I believe that speaking in a broader sense, all wars occur due to a change. ... ... middle of paper ... ...on or change. There are wars that are economically driven, wars that are about patriotism and national pride, there are also wars that are simply intent on wiping out ethnicities, religions or races. Yet it is key to understand all of the theories and potential causes to war as one must be able to identify these factors. A change in the balance of powers, individuals want for power, or opposing interests and capabilities can all be seen as causes of war and the reason as to why they occur.
The unfair privilege that minorities get through affirmative action cases racial tensions in the community. Racial tension is the key factor towards racism, the only why for our society to deal with this tension are to get rid of the source of the problem. But to do this is a huge problem based on the way this country has dealt with the problem previously, and the already huge amount of racial tension globally.
The policy of ethnic cleansing can occur and have terrible consequences in all territories with mixed populations, especially in attempts to redefine frontiers and rights over given territories. There is a new logic of conflict that relies on violent actions against the 'enemy's' civilian population on a large scale rather than on war in the traditional sense. Wherever intolerance, discrimination, and ethnic and religious exclusivity exist, the world is in danger of imitating Hitler's actions. Even where historical conflict does not exist between racial or ethnic groups, strategic political interests can often lead the governments of nations to commit genocide. Examples of this logic and policy aboun... ... middle of paper ... ...s can occur again, is occurring again, and will occur again.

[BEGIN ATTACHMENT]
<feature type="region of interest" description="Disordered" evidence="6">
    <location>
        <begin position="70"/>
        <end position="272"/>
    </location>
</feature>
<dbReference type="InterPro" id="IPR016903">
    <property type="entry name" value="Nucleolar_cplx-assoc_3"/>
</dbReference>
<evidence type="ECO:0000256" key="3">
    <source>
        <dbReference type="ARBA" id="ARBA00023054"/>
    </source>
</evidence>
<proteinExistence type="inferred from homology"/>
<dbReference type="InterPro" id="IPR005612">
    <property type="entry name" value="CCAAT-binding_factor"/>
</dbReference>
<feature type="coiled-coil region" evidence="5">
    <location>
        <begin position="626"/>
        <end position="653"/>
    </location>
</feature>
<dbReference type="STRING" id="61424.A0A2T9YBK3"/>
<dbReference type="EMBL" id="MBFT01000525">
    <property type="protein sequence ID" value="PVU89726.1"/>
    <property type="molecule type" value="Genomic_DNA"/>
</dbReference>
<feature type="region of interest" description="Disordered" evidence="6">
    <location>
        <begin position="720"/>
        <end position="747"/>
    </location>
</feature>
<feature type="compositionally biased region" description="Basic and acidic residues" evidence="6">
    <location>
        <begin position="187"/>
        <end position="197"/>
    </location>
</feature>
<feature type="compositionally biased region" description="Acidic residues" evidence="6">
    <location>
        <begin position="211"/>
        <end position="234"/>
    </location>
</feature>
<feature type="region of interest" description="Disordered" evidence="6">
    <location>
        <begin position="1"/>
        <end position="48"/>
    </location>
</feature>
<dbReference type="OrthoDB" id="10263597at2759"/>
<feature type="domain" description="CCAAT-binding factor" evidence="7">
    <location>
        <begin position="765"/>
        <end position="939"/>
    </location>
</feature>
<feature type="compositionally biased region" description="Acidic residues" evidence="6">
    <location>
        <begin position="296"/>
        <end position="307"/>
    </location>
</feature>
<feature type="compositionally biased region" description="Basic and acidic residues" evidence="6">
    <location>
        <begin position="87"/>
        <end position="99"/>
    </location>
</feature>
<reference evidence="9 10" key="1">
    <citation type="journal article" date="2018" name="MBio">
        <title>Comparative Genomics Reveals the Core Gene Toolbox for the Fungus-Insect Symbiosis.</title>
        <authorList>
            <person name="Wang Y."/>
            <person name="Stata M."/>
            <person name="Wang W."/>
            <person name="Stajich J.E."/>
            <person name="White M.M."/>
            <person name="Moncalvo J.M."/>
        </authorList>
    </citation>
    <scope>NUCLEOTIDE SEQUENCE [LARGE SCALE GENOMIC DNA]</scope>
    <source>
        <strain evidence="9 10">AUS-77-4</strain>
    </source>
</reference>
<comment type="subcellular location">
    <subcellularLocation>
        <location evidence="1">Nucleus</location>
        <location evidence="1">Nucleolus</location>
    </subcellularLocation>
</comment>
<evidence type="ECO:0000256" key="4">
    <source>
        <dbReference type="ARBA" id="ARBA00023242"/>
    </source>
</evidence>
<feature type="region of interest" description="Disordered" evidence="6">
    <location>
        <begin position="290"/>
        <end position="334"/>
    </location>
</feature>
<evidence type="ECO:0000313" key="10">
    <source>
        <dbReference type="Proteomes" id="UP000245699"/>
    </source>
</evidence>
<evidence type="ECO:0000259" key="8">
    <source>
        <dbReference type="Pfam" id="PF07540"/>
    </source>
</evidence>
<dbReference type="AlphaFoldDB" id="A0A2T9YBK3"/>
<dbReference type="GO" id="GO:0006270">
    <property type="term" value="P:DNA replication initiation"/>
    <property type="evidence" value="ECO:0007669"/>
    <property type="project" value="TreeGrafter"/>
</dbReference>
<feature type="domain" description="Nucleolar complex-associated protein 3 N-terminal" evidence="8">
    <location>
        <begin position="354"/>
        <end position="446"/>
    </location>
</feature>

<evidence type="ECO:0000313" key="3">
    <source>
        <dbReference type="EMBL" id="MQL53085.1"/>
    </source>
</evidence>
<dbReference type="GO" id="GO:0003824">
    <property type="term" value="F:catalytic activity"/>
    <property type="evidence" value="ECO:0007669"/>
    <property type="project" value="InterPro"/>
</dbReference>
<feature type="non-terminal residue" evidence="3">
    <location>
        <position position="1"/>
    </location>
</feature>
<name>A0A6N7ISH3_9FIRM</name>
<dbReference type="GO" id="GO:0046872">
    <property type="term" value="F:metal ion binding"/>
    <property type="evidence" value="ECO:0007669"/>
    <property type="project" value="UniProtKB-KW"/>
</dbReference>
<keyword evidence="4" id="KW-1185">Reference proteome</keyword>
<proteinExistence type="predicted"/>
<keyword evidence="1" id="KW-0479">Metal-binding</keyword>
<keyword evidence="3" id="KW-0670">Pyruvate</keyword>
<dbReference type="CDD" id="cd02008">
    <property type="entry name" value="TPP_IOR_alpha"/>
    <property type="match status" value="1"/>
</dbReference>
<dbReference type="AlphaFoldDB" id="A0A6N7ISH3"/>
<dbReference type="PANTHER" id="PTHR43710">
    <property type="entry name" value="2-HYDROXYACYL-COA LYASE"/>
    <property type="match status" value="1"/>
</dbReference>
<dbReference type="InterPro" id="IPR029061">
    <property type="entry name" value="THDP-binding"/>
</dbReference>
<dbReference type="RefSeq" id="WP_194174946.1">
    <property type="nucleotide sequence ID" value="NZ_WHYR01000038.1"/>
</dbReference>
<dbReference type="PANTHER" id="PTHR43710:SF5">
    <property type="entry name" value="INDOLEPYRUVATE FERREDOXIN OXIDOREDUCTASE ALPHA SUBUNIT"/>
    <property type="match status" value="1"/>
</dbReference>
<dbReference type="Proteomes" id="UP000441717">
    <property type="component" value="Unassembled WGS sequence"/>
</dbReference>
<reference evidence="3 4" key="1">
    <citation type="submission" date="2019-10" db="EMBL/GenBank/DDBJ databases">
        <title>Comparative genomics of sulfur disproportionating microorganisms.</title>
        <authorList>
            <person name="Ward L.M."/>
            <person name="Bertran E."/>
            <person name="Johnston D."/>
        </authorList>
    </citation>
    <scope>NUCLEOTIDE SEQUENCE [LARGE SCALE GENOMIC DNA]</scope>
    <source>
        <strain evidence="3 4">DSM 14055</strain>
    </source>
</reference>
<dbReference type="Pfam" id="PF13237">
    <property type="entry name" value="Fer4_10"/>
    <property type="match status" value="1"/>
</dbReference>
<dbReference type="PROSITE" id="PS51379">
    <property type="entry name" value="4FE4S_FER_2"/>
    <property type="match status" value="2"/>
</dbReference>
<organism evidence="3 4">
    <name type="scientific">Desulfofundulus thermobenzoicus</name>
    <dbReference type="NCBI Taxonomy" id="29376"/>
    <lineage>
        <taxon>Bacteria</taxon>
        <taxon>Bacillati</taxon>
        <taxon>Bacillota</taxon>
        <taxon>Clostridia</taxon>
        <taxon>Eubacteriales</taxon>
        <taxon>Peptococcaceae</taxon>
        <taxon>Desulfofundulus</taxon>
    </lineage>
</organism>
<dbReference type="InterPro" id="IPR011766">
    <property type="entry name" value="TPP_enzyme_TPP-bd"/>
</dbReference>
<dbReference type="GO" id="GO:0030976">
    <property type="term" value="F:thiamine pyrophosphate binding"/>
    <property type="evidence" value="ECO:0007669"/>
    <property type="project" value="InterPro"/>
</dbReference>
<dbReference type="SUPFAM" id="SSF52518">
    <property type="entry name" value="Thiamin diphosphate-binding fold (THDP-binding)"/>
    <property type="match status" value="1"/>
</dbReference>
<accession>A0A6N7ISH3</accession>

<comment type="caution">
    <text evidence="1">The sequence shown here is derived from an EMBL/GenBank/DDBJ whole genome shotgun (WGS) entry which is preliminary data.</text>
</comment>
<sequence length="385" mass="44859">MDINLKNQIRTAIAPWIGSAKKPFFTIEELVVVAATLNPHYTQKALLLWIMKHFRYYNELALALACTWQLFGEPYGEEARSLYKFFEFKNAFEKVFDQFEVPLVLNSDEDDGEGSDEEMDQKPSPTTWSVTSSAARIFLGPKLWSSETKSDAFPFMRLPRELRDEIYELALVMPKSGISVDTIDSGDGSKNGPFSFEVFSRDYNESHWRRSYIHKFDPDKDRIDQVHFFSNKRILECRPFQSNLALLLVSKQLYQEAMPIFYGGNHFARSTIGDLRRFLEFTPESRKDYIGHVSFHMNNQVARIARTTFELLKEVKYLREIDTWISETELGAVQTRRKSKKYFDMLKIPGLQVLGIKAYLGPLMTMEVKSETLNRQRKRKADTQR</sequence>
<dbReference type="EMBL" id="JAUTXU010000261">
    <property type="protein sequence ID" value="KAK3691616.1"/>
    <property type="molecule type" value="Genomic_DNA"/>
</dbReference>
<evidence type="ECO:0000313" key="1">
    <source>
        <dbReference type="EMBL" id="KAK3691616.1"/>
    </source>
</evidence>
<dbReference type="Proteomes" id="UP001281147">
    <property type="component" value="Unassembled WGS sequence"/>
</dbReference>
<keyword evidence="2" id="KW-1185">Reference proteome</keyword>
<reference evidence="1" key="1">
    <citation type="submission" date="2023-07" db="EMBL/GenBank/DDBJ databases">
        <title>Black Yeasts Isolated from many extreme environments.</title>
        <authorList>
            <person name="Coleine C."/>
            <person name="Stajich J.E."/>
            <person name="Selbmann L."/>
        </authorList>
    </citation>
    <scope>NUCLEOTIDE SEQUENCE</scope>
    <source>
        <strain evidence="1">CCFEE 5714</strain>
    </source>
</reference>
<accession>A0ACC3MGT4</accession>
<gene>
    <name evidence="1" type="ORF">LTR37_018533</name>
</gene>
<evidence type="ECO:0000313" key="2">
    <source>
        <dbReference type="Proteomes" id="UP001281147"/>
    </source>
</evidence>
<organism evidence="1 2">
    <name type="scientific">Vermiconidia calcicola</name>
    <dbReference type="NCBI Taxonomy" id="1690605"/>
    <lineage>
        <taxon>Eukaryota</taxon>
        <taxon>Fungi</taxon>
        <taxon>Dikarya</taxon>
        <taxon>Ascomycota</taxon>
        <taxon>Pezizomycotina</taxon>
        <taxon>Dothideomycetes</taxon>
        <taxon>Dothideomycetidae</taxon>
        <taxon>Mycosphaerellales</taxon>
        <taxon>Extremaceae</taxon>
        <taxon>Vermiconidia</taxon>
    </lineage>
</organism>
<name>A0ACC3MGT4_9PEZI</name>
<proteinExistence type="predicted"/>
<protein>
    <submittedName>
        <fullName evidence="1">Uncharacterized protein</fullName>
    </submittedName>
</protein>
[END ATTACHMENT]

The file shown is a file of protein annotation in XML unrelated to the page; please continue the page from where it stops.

The ideologies of racism and nativism affect people by racially driven hate crimes and the overall human treatment of immigrants and foreigners today, and must be changed by first changing the anti-immigrant attitudes in America. The social structures of politics and laws affect both immigrants and U.S. citizens alike and can only be changed by reforming America’s immigration system. Racial prejudice and nativism are still social issues that define our present reality and affect us all. Everyday, immigrants in America find themselves victims of hate crimes like genocide because of their race and ethnicity (Wong 2). Genocide, “the deliberate and systematic destruction of a racial, political, or cultural group,” shows itself in racial crimes of all degrees in America (Merriam-Webster 1).
Reflecting on these differences, I realized that culture and national interests shape newspapers’ presentations of war. As an informed reader, it is important to know that I am often given a biased presentation of the facts surrounding a conflict and with this in mind I have changed the way I view reports on war presented by the media. In order to be culturally relativistic when reading about the history of the conflict in the Middle East, one must understand that while anger and a desire for land play a role in the fighting these are not the main causes of this conflict. It is necessary to look beyond these common myths of war in order to look for the true causes of the bloodshed. A deep underlying truth that could explain some reason for this turmoil is that neither side, Israel nor Palestine, has come to terms with living with each other.